Habitat Creation |Wildlife Gardening

Attractions to Wildlife in a garden

A Pond
A good pond is the focal point of a wildlife garden. It acts as a place where birds and mammals can drink and feed, where amphibians breed, feed and sunbathe, and where numerous insects can live or visit. If well sited and well designed, it is likely to be seething with life learn more

Habitat piles
A good example is to make a brushwood pile in the corner of your garden from fallen branches or scrub. If you have a pond make it near this so when they emerge in the spring they don't have far to go to find their summer habitat

Wildflower borders & rockeries

Larvae and adults of many insects will be catered for by introducing a wide range of food, in the form of nectar, seeds and fruit as well as vegetation. Grow night scented flowers. These attract moths and other night flying insects of particular importance to bats, for example learn more

Plant herbs and garden annuals to attract insects. Leave part of your garden unmown from about mid May to encourage insect larvae which feed on grass. Allow to seed before cutting, and rake up the hay afterwards. Sow Wildflower Seed Mixes in your borders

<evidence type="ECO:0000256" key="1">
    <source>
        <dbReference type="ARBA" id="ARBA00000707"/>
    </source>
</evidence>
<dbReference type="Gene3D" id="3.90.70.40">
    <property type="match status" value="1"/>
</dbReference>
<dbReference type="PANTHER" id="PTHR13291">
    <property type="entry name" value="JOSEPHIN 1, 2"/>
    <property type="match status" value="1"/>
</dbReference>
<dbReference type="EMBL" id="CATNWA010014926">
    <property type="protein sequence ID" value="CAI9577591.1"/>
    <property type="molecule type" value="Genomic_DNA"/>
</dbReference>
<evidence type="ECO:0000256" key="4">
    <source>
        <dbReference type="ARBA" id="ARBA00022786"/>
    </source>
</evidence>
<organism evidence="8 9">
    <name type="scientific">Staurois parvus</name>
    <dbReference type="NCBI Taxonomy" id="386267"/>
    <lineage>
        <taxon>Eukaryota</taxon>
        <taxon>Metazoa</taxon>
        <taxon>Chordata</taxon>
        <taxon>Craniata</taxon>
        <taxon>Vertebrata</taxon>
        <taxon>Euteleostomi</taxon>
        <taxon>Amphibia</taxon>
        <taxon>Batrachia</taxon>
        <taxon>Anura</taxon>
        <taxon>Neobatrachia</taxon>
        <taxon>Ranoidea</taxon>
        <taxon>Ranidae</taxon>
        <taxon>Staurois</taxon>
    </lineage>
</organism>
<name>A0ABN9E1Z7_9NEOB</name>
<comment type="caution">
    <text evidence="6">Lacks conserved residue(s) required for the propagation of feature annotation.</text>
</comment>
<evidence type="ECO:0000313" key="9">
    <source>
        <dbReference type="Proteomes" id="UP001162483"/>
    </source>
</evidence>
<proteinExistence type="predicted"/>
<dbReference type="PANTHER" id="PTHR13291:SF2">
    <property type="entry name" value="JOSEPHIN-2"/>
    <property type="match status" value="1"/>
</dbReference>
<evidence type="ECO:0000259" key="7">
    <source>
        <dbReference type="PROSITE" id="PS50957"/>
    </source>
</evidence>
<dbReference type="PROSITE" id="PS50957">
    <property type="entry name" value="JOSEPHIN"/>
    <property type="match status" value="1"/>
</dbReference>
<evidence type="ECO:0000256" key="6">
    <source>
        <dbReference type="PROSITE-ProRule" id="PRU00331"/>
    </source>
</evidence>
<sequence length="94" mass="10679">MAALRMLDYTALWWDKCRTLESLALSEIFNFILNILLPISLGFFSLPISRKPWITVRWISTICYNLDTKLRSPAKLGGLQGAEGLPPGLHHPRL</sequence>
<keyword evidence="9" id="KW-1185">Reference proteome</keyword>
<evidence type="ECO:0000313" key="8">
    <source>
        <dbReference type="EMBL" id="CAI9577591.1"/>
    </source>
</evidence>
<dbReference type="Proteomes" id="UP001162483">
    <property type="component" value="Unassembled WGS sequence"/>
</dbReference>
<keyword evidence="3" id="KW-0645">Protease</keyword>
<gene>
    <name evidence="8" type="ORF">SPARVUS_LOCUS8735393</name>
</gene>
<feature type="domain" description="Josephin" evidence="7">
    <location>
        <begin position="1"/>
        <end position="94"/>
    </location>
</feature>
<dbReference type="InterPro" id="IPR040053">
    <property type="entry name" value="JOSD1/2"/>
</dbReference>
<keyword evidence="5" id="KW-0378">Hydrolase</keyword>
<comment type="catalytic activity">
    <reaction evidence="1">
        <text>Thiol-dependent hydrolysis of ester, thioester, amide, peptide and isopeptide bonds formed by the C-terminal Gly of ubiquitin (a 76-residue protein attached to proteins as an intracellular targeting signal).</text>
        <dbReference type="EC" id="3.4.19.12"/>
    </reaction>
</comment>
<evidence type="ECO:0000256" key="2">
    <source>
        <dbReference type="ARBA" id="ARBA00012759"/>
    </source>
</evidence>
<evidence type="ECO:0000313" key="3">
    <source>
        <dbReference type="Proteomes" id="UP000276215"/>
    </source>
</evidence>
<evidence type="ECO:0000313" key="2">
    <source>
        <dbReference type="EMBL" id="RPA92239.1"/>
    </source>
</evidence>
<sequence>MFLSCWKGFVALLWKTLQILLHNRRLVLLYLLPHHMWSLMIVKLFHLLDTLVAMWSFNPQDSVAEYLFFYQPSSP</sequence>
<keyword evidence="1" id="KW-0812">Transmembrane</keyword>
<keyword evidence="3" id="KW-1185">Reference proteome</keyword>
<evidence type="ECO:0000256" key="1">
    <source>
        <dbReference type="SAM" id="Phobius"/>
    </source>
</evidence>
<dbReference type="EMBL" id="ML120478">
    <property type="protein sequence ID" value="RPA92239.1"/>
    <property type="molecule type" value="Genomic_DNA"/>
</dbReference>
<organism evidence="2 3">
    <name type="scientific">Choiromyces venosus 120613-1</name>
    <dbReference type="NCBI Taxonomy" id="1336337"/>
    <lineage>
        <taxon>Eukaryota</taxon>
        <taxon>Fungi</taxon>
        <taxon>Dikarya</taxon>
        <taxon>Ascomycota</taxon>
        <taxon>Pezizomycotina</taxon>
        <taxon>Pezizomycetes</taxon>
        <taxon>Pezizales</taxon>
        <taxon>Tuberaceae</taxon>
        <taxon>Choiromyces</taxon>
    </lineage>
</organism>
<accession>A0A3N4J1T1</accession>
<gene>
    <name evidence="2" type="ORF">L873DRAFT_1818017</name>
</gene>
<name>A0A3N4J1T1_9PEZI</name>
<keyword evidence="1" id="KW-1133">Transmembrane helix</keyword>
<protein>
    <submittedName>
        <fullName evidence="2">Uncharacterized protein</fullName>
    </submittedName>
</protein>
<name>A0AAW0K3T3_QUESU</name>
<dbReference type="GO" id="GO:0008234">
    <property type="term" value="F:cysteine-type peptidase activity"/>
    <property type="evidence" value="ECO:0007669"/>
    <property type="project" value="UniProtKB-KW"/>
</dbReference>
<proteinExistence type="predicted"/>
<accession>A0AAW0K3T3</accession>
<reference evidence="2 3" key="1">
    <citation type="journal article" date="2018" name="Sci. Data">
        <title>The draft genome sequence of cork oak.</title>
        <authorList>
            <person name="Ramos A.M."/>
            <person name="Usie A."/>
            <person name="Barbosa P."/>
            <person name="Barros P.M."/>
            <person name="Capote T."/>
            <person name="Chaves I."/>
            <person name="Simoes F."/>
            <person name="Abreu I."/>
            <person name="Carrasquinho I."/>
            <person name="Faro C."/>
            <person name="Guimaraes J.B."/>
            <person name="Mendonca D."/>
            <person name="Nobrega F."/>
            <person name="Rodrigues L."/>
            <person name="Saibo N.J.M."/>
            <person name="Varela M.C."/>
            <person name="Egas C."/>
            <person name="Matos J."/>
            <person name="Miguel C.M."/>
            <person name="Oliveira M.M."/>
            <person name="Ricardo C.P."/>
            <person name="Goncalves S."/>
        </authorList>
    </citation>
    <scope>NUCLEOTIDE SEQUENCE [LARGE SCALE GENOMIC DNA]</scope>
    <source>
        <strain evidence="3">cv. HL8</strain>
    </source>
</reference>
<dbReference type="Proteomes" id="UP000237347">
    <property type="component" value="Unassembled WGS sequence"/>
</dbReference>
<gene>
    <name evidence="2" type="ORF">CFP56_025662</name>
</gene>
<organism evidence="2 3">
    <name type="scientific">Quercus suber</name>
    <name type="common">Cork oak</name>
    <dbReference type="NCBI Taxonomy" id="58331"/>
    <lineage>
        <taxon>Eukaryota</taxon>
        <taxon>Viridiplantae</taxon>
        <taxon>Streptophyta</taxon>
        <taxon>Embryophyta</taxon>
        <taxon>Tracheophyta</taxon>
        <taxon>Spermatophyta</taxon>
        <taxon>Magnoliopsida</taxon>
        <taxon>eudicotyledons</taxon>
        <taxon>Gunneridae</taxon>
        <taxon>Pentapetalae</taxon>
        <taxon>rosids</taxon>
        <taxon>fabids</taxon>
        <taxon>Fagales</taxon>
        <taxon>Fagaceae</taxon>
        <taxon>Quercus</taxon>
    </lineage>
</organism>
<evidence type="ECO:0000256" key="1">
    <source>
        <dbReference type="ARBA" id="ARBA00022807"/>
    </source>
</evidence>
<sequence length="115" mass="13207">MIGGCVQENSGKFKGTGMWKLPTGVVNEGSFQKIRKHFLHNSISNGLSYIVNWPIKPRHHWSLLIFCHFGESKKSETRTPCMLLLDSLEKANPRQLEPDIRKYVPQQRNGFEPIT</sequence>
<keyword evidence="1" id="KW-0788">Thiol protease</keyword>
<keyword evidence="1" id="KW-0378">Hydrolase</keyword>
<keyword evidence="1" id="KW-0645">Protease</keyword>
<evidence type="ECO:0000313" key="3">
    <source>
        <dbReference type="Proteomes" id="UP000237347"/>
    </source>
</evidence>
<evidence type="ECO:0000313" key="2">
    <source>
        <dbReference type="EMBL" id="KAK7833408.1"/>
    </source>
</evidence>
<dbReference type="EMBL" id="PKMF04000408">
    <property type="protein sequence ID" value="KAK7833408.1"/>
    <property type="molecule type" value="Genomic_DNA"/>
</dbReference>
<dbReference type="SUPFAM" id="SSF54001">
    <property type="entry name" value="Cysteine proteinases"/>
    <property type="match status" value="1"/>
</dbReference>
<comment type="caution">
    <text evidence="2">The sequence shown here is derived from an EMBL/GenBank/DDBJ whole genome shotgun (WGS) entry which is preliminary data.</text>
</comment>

Some suggested Nectar Bearing plants

Apple mint Blackthorn Cuckoo flower Dames violet Globe thistle
Hawthorn Hemp agrimony Honeysuckle (climber, scented) Hyssop Ice-plant
Marjoram (scented) Mint, various (scented)

Michaelmas daisies

Sweet William Dog rose (climber)

To enhance the effect, there should be masses of suitable plants together, so that insects can see or scent the flowers from a distance. If you use night scented plants, like honeysuckle, the result will be an area that will be in use almost 24 hours a day. Butterflies in the day, and moths among many other nocturnal visitors at night.

Animal homes

These shelters are great if you don't have established plants which naturally provide shelter. These artificial structures provide alternative to homes in dead wood, mature trees, banks and other natural features that are often in short supply in the urban landscape learn more

Trees and shelter belts

At tree edges space and sunshine combine with the trees to give shelter and warmth, and insects will concentrate there. So even in the smallest garden try to have have at least one tree or shrub. Native trees support more insects than foreign species learn more

If space is limited, goat willow or field maple are quick growing and are host to many insect visitors. With a little more space, try to make a bank of vegetation to give your garden a woodland edge structure. Plant up natural gaps in hedges with a mixture of native species.

In your shelter belt you can get away with having what may be considered in other parts of the garden as weeds. They are not so likely to spread here as they will compete will other tall grasses, for example. They will undoubtedly be of benefit, as they will provide seeds and herbage for many creatures to feed on, and cover for others to hide under.

related links

Wildberks Gardening for Biodiversity